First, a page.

With puppeteer and Chitrakathi artist Parshuram Atmaram Gangavane being awarded the Padma Shri, an art form of a tribal community in Maharashtra has gained visibility and recognition
Gangavane performing with his sons Eknath and Chetan
Sixty-six-year-old Parshuram Atmaram Gangavane remembers his earliest Chitrakathi performances at the temples of the village of Pinguli in the Kudal taluka of Maharashtra’s Sindhudurg district. Back then, he says, the same sheets of paintings were used for all performances, after which they were stowed away. Nearly 40 years ago, he thought of making new paintings, in an effort to make visible an art form that has been in his family for generations. His Padma Shri this week is a culmination of all those years of dedication to the craft. “I feel ecstatic that the art that generations of my family have kept alive has been recognised in this way,” Gangavane, who is presently in Delhi to receive the award, tells mid-day. “I began with an ambition and had I not, I wouldn’t have been able to introduce so many others to it today. People in my village too now realise the importance of keeping it alive.”
The word Chitrakathi combines ‘chitra’ meaning painting and ‘kathi’, meaning story, the art form practised by members of the Thakar tribal community who were itinerant storytellers. A narrator would relate in Marathi episodes from the Ramayana and Mahabharata with the help of stylised paintings or shadow or stringed puppets and folk songs, and was accompanied by three instruments, which were the veena, the taal (a pair of clash cymbals) and the huduk—a two-headed small drum, similar to the damru. It is said that many of the original performers of the form were spies operating during the reign of the Maratha kings who were tasked with extracting information as they travelled through villages.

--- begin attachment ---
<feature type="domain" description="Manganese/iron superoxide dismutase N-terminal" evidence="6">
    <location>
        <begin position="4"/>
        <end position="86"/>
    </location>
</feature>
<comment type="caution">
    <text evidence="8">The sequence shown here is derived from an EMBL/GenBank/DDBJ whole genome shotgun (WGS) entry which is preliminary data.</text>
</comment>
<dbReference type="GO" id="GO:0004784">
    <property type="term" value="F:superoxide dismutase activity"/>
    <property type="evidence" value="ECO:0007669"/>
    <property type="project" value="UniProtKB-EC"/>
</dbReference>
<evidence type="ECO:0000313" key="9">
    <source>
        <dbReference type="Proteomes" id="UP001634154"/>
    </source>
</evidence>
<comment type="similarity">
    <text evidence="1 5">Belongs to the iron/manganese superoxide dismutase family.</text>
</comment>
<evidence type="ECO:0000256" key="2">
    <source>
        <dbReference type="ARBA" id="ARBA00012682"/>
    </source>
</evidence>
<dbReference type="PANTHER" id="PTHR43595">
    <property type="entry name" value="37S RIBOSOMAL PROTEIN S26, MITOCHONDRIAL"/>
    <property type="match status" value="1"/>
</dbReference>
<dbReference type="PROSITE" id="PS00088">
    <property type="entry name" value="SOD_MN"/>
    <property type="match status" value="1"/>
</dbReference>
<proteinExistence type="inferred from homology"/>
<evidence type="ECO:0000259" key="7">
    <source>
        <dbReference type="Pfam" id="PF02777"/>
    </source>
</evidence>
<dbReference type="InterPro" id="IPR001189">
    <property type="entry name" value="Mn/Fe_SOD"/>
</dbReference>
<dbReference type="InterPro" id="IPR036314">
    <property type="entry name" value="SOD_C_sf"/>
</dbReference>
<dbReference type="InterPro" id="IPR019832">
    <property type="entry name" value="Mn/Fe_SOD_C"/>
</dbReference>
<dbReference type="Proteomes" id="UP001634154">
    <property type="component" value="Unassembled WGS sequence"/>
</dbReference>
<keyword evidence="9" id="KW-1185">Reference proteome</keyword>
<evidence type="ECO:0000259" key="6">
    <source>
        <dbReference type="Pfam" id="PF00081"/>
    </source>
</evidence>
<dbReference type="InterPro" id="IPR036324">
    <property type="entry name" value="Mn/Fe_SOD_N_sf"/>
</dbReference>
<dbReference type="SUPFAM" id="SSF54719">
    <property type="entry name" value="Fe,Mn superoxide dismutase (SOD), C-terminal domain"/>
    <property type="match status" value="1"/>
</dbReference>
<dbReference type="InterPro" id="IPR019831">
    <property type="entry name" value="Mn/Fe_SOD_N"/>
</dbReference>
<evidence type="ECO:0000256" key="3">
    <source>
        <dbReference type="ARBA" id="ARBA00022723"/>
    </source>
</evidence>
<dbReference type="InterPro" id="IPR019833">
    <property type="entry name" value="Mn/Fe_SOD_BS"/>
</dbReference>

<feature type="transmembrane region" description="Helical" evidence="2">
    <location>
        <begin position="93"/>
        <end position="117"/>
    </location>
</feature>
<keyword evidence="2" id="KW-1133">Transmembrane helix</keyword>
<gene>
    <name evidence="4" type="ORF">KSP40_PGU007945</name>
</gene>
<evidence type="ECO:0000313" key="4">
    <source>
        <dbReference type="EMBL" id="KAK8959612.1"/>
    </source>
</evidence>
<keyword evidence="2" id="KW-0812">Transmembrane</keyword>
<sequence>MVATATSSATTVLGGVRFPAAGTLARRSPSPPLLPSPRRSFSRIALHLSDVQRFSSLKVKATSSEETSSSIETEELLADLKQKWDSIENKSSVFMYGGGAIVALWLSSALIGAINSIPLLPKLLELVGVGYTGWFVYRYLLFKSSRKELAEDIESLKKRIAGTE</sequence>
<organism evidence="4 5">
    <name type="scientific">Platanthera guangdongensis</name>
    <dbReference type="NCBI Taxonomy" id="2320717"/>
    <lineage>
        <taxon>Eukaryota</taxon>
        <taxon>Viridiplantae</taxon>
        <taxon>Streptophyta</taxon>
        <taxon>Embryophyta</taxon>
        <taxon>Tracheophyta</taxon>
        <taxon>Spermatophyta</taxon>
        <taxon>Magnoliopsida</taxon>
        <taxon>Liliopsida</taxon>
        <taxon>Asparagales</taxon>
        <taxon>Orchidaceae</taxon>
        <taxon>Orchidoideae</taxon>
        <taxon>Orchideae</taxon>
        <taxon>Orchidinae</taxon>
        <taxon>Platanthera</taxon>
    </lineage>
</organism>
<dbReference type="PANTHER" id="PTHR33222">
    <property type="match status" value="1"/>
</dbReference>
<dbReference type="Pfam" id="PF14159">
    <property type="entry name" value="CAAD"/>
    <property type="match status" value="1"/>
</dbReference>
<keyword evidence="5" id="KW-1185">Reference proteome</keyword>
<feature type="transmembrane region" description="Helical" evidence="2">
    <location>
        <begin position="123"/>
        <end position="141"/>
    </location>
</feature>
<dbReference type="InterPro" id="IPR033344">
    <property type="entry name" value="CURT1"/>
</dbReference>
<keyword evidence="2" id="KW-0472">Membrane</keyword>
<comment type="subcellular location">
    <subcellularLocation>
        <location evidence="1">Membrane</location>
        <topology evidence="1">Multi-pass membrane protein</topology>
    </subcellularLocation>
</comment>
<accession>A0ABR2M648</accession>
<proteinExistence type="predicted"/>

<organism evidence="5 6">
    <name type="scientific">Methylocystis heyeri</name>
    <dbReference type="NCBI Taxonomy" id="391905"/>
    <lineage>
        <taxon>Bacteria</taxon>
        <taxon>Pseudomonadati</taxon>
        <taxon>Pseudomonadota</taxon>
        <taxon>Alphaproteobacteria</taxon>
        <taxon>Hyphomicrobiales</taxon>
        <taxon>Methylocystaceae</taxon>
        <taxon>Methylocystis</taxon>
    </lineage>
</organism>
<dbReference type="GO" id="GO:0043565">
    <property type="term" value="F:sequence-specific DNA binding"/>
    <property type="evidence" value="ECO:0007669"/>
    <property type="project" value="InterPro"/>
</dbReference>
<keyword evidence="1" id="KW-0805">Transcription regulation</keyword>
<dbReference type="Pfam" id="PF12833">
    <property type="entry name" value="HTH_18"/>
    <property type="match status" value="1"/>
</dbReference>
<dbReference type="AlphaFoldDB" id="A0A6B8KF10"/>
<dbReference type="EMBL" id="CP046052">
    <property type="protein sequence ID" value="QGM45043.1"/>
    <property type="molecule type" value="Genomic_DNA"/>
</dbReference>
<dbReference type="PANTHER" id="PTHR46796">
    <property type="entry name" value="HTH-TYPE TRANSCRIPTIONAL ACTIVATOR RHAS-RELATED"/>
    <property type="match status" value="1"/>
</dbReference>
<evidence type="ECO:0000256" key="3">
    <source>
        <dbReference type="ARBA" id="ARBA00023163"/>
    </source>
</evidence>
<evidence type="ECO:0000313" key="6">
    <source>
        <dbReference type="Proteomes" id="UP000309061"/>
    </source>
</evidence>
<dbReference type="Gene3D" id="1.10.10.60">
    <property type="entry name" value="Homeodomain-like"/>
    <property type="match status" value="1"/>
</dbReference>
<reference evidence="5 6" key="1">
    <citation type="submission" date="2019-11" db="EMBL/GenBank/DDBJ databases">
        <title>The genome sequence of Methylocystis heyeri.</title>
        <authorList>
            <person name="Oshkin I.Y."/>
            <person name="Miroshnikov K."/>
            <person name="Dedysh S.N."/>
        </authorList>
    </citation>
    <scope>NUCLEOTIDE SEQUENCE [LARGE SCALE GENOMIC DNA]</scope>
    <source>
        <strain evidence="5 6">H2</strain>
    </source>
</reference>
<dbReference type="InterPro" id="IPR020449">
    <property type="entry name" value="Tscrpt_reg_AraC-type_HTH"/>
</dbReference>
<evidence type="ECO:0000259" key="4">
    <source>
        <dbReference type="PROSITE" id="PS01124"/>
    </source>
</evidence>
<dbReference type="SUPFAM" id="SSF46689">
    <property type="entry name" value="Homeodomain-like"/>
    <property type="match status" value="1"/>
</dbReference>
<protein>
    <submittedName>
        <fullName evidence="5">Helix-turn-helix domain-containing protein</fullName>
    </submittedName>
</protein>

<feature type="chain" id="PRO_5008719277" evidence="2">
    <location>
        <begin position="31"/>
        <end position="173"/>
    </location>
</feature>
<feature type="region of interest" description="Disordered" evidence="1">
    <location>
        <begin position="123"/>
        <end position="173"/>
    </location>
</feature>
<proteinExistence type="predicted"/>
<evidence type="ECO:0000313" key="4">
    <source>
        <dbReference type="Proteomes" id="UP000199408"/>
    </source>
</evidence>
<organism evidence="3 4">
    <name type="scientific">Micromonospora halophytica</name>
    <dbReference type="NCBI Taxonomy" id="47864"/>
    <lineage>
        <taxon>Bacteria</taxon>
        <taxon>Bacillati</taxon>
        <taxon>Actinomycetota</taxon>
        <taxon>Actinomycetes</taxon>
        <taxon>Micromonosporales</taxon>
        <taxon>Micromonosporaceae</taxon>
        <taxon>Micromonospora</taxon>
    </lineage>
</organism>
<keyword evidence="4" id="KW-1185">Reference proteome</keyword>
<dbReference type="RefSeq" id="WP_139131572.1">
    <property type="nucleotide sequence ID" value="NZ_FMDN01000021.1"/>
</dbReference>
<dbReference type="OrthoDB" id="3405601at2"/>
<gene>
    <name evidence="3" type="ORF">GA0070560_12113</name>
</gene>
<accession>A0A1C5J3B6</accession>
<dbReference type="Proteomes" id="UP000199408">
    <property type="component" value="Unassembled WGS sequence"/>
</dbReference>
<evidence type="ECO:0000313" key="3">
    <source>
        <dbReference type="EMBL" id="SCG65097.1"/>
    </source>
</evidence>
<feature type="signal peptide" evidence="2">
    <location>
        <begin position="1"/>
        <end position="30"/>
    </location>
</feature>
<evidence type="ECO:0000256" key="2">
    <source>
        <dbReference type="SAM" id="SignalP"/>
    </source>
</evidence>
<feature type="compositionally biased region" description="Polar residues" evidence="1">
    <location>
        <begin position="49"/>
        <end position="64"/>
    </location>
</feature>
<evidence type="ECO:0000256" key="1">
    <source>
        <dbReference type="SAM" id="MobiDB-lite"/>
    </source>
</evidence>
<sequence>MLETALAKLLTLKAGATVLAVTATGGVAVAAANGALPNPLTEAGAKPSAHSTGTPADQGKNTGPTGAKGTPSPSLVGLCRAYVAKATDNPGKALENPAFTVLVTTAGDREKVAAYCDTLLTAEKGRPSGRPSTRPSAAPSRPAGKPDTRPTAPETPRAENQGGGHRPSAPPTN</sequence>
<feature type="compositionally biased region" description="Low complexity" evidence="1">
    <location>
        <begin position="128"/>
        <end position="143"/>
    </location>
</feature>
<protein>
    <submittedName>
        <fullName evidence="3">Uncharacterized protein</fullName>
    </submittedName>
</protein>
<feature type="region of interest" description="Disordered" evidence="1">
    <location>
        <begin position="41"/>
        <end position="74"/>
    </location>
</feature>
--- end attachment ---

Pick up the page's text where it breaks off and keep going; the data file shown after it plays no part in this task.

While originally performative in nature, Gangavane has shifted Chitrakathi’s focus towards handiwork. Pic/Nishad Alam
In 2006, Gangavane started the Thakar Adivasi Kala Angan (Museum and Art Gallery) as a way of popularising the art, the museum over the years attracting tourists and fine art students from cities like Mumbai and Pune who travelled to Sindhudurg to work on projects on the art form. He says over the years, he has received letters from the government asking for the Chitrakathi paintings and puppets that has been in his family for close to 400 years, but has refused to give them up. The Thakars, says Gangavane’s son Chetan, have traditionally practised 11 different performative arts of which Kalsutri Bahulya (string marionette), the Dayati (shadow puppetry), Chitrakathi and Pangul Bael, a ritual form of theatre around the figure of the sacred bull of Lord Shiva, are a few. “Although, traditionally, all of these fall under the performance arts, my father realised that Chitrakathi can also be promoted as a handicraft where we can make paintings and sell them. He used the performance art to promote craftwork, thereby shifting the art’s emphasis from performance to handiwork, and reintroducing it as such to people,” says Chetan, who along with his brother Eknath has taken the baton from their father. In recent years, they have also learnt to customise the tales they depict, creating, for instance, paintings on social distancing and COVID-19 warriors during the pandemic. Moreover, he says that they started promoting the art as ‘Pinguli Chitrakathi’ after the village, as they travelled all over the country to conduct exhibitions, workshops and seminars. “It was a tribute to the artisans who practice this art form, so that along with the art, the name of the village too reached people.”
In the last two years of the pandemic, with artisans out of work, the brothers also started online Chitrakathi workshops with their father, teaching people about the craft and discussing its history and association with the community, along with virtual tours of the museum and string and shadow puppetry shows, conducting them for organisations around the country.
Gangavane, who is elated after the reception at Rashtrapati Bhavan, now hopes to expand the activities of the museum which he started 15 years ago in a small cowshed. But he also feels relieved. “I have passed on this art to my sons, and even my grandson has now taken it up. Had I not done anything, Chitrakathi would have simply died out.”